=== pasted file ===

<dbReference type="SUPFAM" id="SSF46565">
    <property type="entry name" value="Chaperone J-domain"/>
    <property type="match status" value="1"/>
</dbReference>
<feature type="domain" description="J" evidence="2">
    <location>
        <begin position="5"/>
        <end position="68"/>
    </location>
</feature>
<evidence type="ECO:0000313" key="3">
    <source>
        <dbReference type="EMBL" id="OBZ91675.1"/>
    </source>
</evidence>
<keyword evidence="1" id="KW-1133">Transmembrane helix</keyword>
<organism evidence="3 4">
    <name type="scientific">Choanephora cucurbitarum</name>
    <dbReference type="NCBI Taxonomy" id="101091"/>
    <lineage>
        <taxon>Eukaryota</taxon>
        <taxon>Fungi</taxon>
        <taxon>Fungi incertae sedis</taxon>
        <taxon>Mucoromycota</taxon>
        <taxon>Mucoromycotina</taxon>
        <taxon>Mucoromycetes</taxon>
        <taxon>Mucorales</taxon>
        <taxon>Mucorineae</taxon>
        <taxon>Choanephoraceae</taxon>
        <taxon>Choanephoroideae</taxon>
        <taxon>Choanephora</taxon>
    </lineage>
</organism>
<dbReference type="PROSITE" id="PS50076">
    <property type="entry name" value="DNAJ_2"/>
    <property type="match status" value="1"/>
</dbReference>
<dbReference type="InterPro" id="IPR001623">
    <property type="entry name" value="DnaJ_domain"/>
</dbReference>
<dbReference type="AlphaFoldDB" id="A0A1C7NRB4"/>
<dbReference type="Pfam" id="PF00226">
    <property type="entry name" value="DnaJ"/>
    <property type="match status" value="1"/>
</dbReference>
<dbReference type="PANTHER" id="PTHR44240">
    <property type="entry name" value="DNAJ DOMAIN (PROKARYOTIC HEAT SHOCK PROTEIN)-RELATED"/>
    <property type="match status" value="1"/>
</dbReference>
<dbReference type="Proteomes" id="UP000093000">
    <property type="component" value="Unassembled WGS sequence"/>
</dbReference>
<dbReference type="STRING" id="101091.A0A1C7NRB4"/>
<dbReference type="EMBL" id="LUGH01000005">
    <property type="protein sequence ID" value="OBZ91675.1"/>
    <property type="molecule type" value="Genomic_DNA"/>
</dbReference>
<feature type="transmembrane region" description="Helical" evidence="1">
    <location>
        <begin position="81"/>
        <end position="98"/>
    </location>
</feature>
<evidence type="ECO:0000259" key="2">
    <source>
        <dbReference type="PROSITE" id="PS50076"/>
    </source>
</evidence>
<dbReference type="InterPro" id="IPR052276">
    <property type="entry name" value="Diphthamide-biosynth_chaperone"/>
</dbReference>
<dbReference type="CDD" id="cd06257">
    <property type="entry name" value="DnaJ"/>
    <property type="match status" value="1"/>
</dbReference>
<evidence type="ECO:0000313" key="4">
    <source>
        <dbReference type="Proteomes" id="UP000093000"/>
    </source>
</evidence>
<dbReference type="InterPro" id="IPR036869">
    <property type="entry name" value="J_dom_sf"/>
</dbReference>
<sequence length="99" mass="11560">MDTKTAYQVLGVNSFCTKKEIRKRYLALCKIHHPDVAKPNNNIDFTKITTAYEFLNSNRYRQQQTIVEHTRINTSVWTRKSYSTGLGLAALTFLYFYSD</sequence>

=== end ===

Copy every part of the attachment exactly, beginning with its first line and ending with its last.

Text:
<dbReference type="SUPFAM" id="SSF46565">
    <property type="entry name" value="Chaperone J-domain"/>
    <property type="match status" value="1"/>
</dbReference>
<feature type="domain" description="J" evidence="2">
    <location>
        <begin position="5"/>
        <end position="68"/>
    </location>
</feature>
<evidence type="ECO:0000313" key="3">
    <source>
        <dbReference type="EMBL" id="OBZ91675.1"/>
    </source>
</evidence>
<keyword evidence="1" id="KW-1133">Transmembrane helix</keyword>
<organism evidence="3 4">
    <name type="scientific">Choanephora cucurbitarum</name>
    <dbReference type="NCBI Taxonomy" id="101091"/>
    <lineage>
        <taxon>Eukaryota</taxon>
        <taxon>Fungi</taxon>
        <taxon>Fungi incertae sedis</taxon>
        <taxon>Mucoromycota</taxon>
        <taxon>Mucoromycotina</taxon>
        <taxon>Mucoromycetes</taxon>
        <taxon>Mucorales</taxon>
        <taxon>Mucorineae</taxon>
        <taxon>Choanephoraceae</taxon>
        <taxon>Choanephoroideae</taxon>
        <taxon>Choanephora</taxon>
    </lineage>
</organism>
<dbReference type="PROSITE" id="PS50076">
    <property type="entry name" value="DNAJ_2"/>
    <property type="match status" value="1"/>
</dbReference>
<dbReference type="InterPro" id="IPR001623">
    <property type="entry name" value="DnaJ_domain"/>
</dbReference>
<dbReference type="AlphaFoldDB" id="A0A1C7NRB4"/>
<dbReference type="Pfam" id="PF00226">
    <property type="entry name" value="DnaJ"/>
    <property type="match status" value="1"/>
</dbReference>
<dbReference type="PANTHER" id="PTHR44240">
    <property type="entry name" value="DNAJ DOMAIN (PROKARYOTIC HEAT SHOCK PROTEIN)-RELATED"/>
    <property type="match status" value="1"/>
</dbReference>
<dbReference type="Proteomes" id="UP000093000">
    <property type="component" value="Unassembled WGS sequence"/>
</dbReference>
<dbReference type="STRING" id="101091.A0A1C7NRB4"/>
<dbReference type="EMBL" id="LUGH01000005">
    <property type="protein sequence ID" value="OBZ91675.1"/>
    <property type="molecule type" value="Genomic_DNA"/>
</dbReference>
<feature type="transmembrane region" description="Helical" evidence="1">
    <location>
        <begin position="81"/>
        <end position="98"/>
    </location>
</feature>
<evidence type="ECO:0000259" key="2">
    <source>
        <dbReference type="PROSITE" id="PS50076"/>
    </source>
</evidence>
<dbReference type="InterPro" id="IPR052276">
    <property type="entry name" value="Diphthamide-biosynth_chaperone"/>
</dbReference>
<dbReference type="CDD" id="cd06257">
    <property type="entry name" value="DnaJ"/>
    <property type="match status" value="1"/>
</dbReference>
<evidence type="ECO:0000313" key="4">
    <source>
        <dbReference type="Proteomes" id="UP000093000"/>
    </source>
</evidence>
<dbReference type="InterPro" id="IPR036869">
    <property type="entry name" value="J_dom_sf"/>
</dbReference>
<sequence length="99" mass="11560">MDTKTAYQVLGVNSFCTKKEIRKRYLALCKIHHPDVAKPNNNIDFTKITTAYEFLNSNRYRQQQTIVEHTRINTSVWTRKSYSTGLGLAALTFLYFYSD</sequence>